Speaking things that are not as though they already exist! Such that you even call yourself that particular thing.
That was Nkosinathi Sibisi many years ago back in eMpophomeni, some 14km outside the picturesque little town Howick in the Natal Midlands.
‘I am international’, he would often brag jestly to his childhood friends.
Forget that the odds were heavily stacked against him, the boy just had an inkling that it could happen after all. This was a boy who never had the opportunity to see what it meant to live as a man from his father.
He is well aware that philosophers say boys who see man stuff in action around the home on a day-to-day basis are at an advantage to be better equipped. But, growing up, he didn’t have the close relationship he yearned for with his dad.
“I thrive on challenges my brother. I faced a few challenges growing up. We were not really close with my father so everything I know I was taught by my mother, which is the reason I worked so hard so that one day I’d repay her hard work,” Sibisi tells FARPost.
Amidst all the challenges he was faced with as a youngster, he just believed. His faith was all he had to have his talent carry him through to the international stage that he dreamt of.
When he sums up his journey, the thriving soccer ace is convinced ‘words are like seeds’. In fact, in his book of life, when you speak something out, you give life to what you’re saying. As you continue saying and working towards it, it will eventually become a reality.
That is the reason he kept foretelling his desired future.
“While playing eMpophomeni I would tell my teammates after every game that I am international, and they would laugh,” Sibisi tells FARPost.
Sanele Thahla, who played with him early on in his childhood at Real Connection, remembers the international talk quite vividly. How would he not remember when it was said so frequently at the end of every game?
He is quick to admit, though, that it sounded like gibberish. Empty talk, he thought!
“Ha, ha, ha I remember he used to say he is international. We were young back then and it sounded like hot air to us. It just didn’t make sense, but it’s good to see it’s all unfolding now,” Thahla tells FARPost.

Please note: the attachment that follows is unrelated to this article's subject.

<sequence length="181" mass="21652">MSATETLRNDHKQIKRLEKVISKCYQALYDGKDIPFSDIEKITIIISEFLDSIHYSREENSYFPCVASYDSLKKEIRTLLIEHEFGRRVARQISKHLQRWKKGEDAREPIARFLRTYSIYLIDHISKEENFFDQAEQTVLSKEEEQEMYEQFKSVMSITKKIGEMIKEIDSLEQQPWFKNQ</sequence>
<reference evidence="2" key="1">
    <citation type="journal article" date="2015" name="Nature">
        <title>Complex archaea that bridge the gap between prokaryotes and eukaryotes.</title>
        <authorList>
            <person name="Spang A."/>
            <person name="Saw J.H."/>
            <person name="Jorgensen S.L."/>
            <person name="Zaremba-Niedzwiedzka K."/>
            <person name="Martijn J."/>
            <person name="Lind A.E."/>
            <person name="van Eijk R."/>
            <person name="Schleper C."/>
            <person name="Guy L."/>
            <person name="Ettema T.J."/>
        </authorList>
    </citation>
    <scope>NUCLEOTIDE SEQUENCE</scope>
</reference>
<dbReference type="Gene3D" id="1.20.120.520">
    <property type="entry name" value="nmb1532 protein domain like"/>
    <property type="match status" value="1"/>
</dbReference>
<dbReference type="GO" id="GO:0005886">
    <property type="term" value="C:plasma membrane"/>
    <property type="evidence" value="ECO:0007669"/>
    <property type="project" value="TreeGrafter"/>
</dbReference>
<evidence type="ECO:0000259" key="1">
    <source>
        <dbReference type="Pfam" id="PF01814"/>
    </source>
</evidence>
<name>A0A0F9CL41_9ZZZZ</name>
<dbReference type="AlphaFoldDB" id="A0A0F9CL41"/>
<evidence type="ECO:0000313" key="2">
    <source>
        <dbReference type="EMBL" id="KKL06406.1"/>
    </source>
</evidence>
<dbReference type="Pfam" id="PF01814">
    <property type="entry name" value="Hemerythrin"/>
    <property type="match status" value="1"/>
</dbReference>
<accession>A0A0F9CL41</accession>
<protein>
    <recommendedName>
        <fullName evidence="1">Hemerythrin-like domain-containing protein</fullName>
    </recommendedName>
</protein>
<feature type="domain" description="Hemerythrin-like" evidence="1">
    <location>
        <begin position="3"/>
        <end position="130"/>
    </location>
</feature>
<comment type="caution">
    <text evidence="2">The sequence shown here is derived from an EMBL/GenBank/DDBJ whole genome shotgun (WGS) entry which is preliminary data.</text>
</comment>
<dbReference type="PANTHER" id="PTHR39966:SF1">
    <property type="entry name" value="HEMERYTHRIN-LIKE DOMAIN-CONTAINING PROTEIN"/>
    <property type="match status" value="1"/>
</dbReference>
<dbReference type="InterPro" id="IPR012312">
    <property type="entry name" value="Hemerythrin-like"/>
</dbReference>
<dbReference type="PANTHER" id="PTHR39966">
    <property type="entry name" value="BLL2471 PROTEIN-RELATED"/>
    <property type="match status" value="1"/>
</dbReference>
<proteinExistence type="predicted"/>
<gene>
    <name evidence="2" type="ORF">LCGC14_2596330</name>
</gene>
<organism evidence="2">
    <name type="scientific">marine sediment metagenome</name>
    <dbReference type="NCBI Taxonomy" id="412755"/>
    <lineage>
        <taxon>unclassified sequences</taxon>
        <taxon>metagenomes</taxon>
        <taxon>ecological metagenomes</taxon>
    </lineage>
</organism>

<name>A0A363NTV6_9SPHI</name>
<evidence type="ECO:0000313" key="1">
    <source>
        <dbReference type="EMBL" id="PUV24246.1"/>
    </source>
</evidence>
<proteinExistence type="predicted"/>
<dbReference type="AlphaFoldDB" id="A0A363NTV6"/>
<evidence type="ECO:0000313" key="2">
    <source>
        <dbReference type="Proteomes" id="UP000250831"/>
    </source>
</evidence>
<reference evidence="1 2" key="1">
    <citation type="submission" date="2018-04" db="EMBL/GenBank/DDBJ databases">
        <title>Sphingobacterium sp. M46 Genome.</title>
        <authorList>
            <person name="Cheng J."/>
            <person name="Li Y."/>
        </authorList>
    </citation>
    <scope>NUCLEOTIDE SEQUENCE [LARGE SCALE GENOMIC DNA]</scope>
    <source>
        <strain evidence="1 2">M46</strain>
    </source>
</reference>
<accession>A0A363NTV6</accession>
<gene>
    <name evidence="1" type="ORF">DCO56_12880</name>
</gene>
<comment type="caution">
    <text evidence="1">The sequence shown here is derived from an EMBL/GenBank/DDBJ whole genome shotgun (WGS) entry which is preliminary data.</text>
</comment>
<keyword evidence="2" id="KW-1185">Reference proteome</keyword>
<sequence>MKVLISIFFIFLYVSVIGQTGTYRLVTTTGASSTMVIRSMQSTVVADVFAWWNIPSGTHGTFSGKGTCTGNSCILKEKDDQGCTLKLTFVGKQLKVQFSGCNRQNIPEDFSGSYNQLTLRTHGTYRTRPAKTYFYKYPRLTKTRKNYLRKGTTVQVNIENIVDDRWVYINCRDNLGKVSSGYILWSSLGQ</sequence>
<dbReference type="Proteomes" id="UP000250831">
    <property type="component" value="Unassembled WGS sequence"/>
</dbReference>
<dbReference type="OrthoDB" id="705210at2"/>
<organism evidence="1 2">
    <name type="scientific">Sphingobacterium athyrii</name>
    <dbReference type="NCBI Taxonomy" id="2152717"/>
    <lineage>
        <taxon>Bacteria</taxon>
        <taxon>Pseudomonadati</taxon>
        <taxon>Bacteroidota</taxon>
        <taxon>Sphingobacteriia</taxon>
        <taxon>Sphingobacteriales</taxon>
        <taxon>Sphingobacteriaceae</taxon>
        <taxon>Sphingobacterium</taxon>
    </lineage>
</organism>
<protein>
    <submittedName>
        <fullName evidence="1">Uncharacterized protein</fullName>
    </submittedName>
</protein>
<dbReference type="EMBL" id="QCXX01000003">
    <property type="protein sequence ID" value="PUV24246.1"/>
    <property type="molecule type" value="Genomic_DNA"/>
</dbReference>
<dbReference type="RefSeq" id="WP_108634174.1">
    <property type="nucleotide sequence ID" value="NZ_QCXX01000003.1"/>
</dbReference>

Interestingly, the idea was to become an international striker, pulling on that Bafana Bafana jersey with pride and getting goals for his beloved country. Never did it cross his mind earlier on that he would end up being a defence stalwart.
In fact, Sandile Cyril Mchunu, a youth coach based in eMpophomeni, stumbled upon 13-year-old Sibisi playing with other boys on a dusty pitch in the township in 2008. He was not part of the rearguard, but deployed upfront by his peers who trusted his scoring instinct.
“I saw him playing on the streets with other boys and I took him and started grooming him. I selected seven other boys from that group and Lindokuhle Zondi [who plays for Free State Stars] was part of that group.
“The reason I picked him was because he seemed passionate about football and when I approached him I noticed he was full of respect.
“I thought he was a boy I could groom, but he used to play upfront and we converted him to play defence. When the team couldn’t score goals I’d occasionally use him upfront,” Mchunu tells FARPost.
According to Thahla, his friend didn’t just profess to be international. He backed up the talk with hard work and sheer dedication.
“He was always willing to work and wherever we played, the coaches loved his attitude. He was disciplined, he would never miss a training session. He was a leader and put his all into the game,” says Thahla, adding that he has never seen Sibisi on the field without the captain’s armband. Trusted leader, he has always been!
Even when he was asked to switch positions when a centre-back didn’t turn up for a game, Thahla says he kept his head high and played as though he were born in the heart of defence.
“He was a good striker, he used to score lots of goals with his head. He was really good with aerial balls. I don’t remember him scoring a long range shot, it was either heading or outmuscling defenders.
“When he was changed to play at the back, he was equally dedicated. I think that’s what made him successful,” Thahla adds.
What started off as a temporary switch became a comfortable permanent position. Of course, before slotting in the heart of defence, he went via central midfield.
“You could tell he was steady, he started off build-ups from the back. He became comfortable playing at the back. Luckily, we had a couple of strikers so we ended up playing him at the back,” Mchunu says.